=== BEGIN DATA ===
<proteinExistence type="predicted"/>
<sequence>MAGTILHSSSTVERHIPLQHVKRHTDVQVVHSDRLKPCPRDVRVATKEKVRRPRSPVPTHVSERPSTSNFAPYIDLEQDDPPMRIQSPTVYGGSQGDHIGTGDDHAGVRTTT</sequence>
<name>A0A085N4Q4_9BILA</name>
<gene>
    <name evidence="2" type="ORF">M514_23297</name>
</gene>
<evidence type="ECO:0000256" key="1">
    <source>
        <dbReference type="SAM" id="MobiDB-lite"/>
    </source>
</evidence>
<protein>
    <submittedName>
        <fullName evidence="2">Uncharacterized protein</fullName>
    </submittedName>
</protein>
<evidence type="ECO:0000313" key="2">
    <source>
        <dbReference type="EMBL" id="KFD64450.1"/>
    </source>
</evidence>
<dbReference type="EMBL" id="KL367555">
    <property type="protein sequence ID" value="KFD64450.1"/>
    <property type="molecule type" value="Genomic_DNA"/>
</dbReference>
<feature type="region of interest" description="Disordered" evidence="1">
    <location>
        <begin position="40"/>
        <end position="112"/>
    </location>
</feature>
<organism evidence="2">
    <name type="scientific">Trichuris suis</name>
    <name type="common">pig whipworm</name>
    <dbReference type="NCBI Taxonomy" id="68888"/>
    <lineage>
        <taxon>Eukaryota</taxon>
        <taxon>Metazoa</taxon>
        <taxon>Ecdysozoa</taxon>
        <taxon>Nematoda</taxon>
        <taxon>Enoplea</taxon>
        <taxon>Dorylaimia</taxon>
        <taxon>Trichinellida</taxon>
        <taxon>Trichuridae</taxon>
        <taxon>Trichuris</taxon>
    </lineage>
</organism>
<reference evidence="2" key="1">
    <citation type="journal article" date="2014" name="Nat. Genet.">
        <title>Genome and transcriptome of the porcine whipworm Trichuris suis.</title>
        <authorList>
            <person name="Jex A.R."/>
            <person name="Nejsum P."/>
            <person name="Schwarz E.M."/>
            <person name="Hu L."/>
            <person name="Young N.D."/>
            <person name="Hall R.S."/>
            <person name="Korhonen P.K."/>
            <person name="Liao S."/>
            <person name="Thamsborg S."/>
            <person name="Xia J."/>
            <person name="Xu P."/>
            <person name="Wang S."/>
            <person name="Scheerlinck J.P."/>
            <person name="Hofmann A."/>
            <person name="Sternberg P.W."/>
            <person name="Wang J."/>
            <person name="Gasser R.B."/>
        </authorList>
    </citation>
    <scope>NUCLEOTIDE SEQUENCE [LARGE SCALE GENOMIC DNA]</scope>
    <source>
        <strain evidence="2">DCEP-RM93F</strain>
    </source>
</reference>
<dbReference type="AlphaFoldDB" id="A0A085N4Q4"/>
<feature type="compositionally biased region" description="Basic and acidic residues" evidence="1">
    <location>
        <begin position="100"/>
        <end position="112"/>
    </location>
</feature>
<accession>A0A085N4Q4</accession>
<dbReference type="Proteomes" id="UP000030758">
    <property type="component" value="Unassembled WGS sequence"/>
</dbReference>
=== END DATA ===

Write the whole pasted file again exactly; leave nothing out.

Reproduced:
<proteinExistence type="predicted"/>
<sequence>MAGTILHSSSTVERHIPLQHVKRHTDVQVVHSDRLKPCPRDVRVATKEKVRRPRSPVPTHVSERPSTSNFAPYIDLEQDDPPMRIQSPTVYGGSQGDHIGTGDDHAGVRTTT</sequence>
<name>A0A085N4Q4_9BILA</name>
<gene>
    <name evidence="2" type="ORF">M514_23297</name>
</gene>
<evidence type="ECO:0000256" key="1">
    <source>
        <dbReference type="SAM" id="MobiDB-lite"/>
    </source>
</evidence>
<protein>
    <submittedName>
        <fullName evidence="2">Uncharacterized protein</fullName>
    </submittedName>
</protein>
<evidence type="ECO:0000313" key="2">
    <source>
        <dbReference type="EMBL" id="KFD64450.1"/>
    </source>
</evidence>
<dbReference type="EMBL" id="KL367555">
    <property type="protein sequence ID" value="KFD64450.1"/>
    <property type="molecule type" value="Genomic_DNA"/>
</dbReference>
<feature type="region of interest" description="Disordered" evidence="1">
    <location>
        <begin position="40"/>
        <end position="112"/>
    </location>
</feature>
<organism evidence="2">
    <name type="scientific">Trichuris suis</name>
    <name type="common">pig whipworm</name>
    <dbReference type="NCBI Taxonomy" id="68888"/>
    <lineage>
        <taxon>Eukaryota</taxon>
        <taxon>Metazoa</taxon>
        <taxon>Ecdysozoa</taxon>
        <taxon>Nematoda</taxon>
        <taxon>Enoplea</taxon>
        <taxon>Dorylaimia</taxon>
        <taxon>Trichinellida</taxon>
        <taxon>Trichuridae</taxon>
        <taxon>Trichuris</taxon>
    </lineage>
</organism>
<reference evidence="2" key="1">
    <citation type="journal article" date="2014" name="Nat. Genet.">
        <title>Genome and transcriptome of the porcine whipworm Trichuris suis.</title>
        <authorList>
            <person name="Jex A.R."/>
            <person name="Nejsum P."/>
            <person name="Schwarz E.M."/>
            <person name="Hu L."/>
            <person name="Young N.D."/>
            <person name="Hall R.S."/>
            <person name="Korhonen P.K."/>
            <person name="Liao S."/>
            <person name="Thamsborg S."/>
            <person name="Xia J."/>
            <person name="Xu P."/>
            <person name="Wang S."/>
            <person name="Scheerlinck J.P."/>
            <person name="Hofmann A."/>
            <person name="Sternberg P.W."/>
            <person name="Wang J."/>
            <person name="Gasser R.B."/>
        </authorList>
    </citation>
    <scope>NUCLEOTIDE SEQUENCE [LARGE SCALE GENOMIC DNA]</scope>
    <source>
        <strain evidence="2">DCEP-RM93F</strain>
    </source>
</reference>
<dbReference type="AlphaFoldDB" id="A0A085N4Q4"/>
<feature type="compositionally biased region" description="Basic and acidic residues" evidence="1">
    <location>
        <begin position="100"/>
        <end position="112"/>
    </location>
</feature>
<accession>A0A085N4Q4</accession>
<dbReference type="Proteomes" id="UP000030758">
    <property type="component" value="Unassembled WGS sequence"/>
</dbReference>